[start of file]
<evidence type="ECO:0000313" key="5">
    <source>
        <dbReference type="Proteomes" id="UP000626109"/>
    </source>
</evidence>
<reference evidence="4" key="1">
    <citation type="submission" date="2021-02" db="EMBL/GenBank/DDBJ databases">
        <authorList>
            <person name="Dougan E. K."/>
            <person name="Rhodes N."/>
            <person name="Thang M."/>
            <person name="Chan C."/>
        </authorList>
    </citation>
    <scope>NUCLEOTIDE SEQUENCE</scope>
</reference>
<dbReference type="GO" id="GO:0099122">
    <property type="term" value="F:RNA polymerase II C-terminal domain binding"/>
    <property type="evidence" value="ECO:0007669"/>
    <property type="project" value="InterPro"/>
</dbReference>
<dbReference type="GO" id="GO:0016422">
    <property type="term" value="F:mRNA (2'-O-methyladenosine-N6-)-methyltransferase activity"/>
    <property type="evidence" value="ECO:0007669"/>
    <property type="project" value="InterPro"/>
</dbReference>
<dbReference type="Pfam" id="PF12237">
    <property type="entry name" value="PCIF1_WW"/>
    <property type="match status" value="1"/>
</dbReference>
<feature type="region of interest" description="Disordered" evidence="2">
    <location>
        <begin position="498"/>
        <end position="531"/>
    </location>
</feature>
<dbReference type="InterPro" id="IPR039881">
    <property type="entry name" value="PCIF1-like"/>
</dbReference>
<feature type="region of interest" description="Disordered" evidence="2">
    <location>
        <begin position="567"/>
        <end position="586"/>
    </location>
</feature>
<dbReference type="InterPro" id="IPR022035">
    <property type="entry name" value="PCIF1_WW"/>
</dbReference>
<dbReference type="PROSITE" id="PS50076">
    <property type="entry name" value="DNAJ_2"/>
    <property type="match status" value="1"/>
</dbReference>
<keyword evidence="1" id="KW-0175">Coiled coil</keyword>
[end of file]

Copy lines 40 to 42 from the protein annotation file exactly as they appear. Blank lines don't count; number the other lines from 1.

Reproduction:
<feature type="region of interest" description="Disordered" evidence="2">
    <location>
        <begin position="567"/>